RF Engineering 102 v1.0 (c) 1997 Scott Baxter

9 - 5

decibels two other popular absolute references

C-Message Weighting

0 dB

-10dB

-20dB

-30dB

-40dB

100

300

1000

3000

10000

Frequency, Hz

Dipole

Antenna

Electro-

magnetic

Field

dBmV/m

@ FMHZ

Pwr dBm

DecibelsTwo Other Popular Absolute References
  • dBrnc: a common telephone noise measurement
    • “db above reference noise, C-weighted”
    • “Reference Noise” is 1000 Hz. tone at -90 dBm
    • “C-weighting”, an arbitrary frequency response, matches the response best suited for intelligible toll quality speech
    • this standard measures through a “C-message” filter
  • dBu: a common electric field strength expression
    • dBu is “shorthand” for dBmV/m
    • “decibels above one microvolt per meter field strength”
    • often we must convert between E-field strength in dBu and the power recovered by a dipole antenna bathed in such a field strength:

FSdBu= 20 * Log10(FMHZ) + 75 + PwrDBM

PwrDBM = FSdBu - 20 * Log10(FMHZ)-75

October, 1997

RF Engineering 102 v1.0 (c) 1997 Scott Baxter

9 - 6

decibels referring to voltage or current
Decibels referring to Voltage or Current
  • By convention, decibels are based on power ratios. However, decibels are occasionally used to express to voltage or current ratios. When doing this, be sure to use these alternate formulas:

db = 20 x Log10 (V or I) (V or I) = 10 ^ (db/20)

    • Example: a signal of 4 volts is 6 db. greater than a signal of 2 volts

db = 20 x Log10 (4/2) = 20 x Log10 (2) = 20 x 0.3 = 6.0 db

October, 1997

RF Engineering 102 v1.0 (c) 1997 Scott Baxter

9 - 7

prefixes for large and small units
Prefixes for Large and Small Units

Large and small quantities pop up all over telecommunications and the world in general.

We like to work in units we can easily handle, both in math and in concept. So, when large or small numbers arise, we often use prefixes to scale them into something more comfortable:

Kilometers

  • Megahertz
  • Milliwatts
    • etc....
  • Summary of Units
    • Number N x10y Prefix
    • 1,000,000,000,000 x1012 Tera
    • 1,000,000,000 x109 Giga-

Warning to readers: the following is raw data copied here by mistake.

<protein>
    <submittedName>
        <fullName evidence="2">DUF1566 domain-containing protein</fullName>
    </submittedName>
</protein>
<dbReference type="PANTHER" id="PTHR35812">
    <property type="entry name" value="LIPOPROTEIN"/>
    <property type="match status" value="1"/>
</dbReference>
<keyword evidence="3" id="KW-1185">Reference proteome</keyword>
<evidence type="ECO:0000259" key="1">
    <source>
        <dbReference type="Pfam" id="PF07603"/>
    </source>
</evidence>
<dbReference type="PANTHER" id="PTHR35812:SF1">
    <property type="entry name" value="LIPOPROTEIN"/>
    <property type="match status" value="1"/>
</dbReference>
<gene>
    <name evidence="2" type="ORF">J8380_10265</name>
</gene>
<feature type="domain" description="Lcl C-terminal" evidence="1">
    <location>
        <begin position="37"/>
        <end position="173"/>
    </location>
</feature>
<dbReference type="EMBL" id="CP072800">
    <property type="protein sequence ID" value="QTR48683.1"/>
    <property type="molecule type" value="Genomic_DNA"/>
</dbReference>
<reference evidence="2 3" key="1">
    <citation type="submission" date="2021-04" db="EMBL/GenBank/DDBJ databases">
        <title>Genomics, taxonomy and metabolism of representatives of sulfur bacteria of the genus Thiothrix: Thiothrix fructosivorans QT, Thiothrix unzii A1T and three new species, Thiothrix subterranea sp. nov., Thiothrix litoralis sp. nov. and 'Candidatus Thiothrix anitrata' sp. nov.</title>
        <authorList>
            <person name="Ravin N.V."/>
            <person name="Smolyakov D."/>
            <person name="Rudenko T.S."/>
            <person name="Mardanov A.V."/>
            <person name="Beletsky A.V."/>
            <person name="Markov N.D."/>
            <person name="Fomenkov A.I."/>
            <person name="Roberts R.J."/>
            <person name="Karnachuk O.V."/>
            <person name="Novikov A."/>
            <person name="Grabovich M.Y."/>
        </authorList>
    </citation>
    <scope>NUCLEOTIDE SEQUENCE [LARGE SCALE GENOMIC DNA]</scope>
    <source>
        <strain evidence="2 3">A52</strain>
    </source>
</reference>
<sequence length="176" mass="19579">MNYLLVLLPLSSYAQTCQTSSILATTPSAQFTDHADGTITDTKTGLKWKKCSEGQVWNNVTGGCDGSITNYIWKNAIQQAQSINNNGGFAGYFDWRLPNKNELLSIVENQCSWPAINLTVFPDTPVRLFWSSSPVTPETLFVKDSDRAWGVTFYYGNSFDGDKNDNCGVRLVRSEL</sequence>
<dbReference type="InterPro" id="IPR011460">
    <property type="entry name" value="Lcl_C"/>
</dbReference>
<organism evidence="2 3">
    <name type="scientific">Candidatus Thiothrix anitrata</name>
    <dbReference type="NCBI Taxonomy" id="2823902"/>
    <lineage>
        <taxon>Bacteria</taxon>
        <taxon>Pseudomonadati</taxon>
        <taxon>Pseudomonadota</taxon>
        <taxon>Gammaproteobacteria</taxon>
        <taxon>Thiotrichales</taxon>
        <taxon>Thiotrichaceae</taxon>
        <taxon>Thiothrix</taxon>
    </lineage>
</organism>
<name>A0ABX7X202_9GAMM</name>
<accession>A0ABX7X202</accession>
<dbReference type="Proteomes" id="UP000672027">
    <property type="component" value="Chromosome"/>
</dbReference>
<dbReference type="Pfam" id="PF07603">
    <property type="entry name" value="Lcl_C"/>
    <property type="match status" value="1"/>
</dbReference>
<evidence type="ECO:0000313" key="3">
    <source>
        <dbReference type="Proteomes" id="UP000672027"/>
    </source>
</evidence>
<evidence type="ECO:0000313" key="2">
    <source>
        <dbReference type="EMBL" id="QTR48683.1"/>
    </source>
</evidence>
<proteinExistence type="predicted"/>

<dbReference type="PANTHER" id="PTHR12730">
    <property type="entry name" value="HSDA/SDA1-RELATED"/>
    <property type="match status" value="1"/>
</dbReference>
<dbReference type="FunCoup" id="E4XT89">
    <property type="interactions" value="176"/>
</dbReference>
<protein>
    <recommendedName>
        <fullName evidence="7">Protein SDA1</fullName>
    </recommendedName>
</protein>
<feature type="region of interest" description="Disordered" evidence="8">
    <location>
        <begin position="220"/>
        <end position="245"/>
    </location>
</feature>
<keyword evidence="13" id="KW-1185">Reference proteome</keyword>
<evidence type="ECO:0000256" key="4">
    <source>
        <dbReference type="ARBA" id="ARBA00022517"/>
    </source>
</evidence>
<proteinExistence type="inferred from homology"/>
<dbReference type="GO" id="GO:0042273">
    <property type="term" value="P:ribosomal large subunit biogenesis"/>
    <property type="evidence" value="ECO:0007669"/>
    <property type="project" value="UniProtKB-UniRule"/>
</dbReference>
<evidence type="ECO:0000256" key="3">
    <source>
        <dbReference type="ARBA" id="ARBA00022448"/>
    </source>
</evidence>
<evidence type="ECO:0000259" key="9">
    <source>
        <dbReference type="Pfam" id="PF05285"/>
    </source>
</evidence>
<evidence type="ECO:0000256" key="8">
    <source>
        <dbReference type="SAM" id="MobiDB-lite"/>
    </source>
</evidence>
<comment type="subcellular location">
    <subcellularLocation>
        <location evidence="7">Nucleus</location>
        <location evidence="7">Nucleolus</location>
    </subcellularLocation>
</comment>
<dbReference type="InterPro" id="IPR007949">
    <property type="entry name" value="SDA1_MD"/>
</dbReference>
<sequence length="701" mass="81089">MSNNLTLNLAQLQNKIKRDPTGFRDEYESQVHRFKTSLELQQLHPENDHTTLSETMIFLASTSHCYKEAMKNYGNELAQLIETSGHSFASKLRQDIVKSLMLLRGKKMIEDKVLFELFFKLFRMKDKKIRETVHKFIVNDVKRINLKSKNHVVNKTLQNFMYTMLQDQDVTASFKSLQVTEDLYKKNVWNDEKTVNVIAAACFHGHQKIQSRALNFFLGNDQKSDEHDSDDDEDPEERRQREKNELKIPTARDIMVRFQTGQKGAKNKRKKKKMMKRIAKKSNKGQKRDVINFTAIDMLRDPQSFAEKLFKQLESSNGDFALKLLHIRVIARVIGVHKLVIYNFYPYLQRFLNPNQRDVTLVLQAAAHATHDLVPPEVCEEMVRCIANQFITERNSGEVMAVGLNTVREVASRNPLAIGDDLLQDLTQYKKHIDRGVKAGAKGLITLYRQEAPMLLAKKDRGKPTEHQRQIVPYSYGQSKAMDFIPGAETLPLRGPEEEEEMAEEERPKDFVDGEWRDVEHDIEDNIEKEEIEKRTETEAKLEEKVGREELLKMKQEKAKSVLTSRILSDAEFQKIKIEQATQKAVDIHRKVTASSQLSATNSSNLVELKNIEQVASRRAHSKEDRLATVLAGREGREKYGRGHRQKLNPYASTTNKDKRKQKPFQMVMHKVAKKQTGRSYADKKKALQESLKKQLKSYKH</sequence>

• 1,000,000 x106 Mega-
    • 1,000 x103 Kilo-
    • 100 x102 hecto-
    • 10 x101deca-
    • 1 x100
    • 0.1 x10-1deci-
    • 0.01 x10-2 centi-
    • 0.001 x10-3 milli-
    • 0.000001 x10-6 micro-
    • 0.000000001 x10-9 nano-
    • 0.000000000001 x10-12 pico-
    • 0.000000000000001 x10-15 femto-

October, 1997

RF Engineering 102 v1.0 (c) 1997 Scott Baxter

9 - 8

link budget models

Transmitter

+43 dBm TX output

-3 dB line efficiency

= +40 dBm to antenna

+13 dB antenna gain

= +53 dBm ERP

-158 dB path attenuation

= -105 dBm dipole antenna

+13 dB antenna gain

= -92 dBm into line

-3 dB line efficiency

= -95 dBm to receiver

Trans.

Line

Antenna

Antenna

Trans.

Line

Receiver

Downlink

Uplink

Link Budget Models
  • Link Budgets trace power “expenditures” along path from transmitter to receiver
    • identify maximum allowable path loss
    • determine maximum feasible cell radius
  • Two distinct cases: Uplink, Downlink
    • No advantage if link range in one direction exceeds the other
    • adjust cell power to achieve uplink/downlink balance
    • set power on both links as low as feasible, to reduce interference
  • Link budget model can include appropriate assumptions for propagation, geography, other factors

October, 1997

RF Engineering 102 v1.0 (c) 1997 Scott Baxter

9 - 9

cellular link budget model example
Cellular Link Budget Model Example

October, 1997

RF Engineering 102 v1.0 (c) 1997 Scott Baxter

9 - 10

pcs 1900 gsm link budget model example

TX

TX

TX

RX

RX

RX

TX

TX

TX

RX

RX

RX

PCS-1900 GSM Link Budget Model Example

October, 1997

RF Engineering 102 v1.0 (c) 1997 Scott Baxter

9 - 11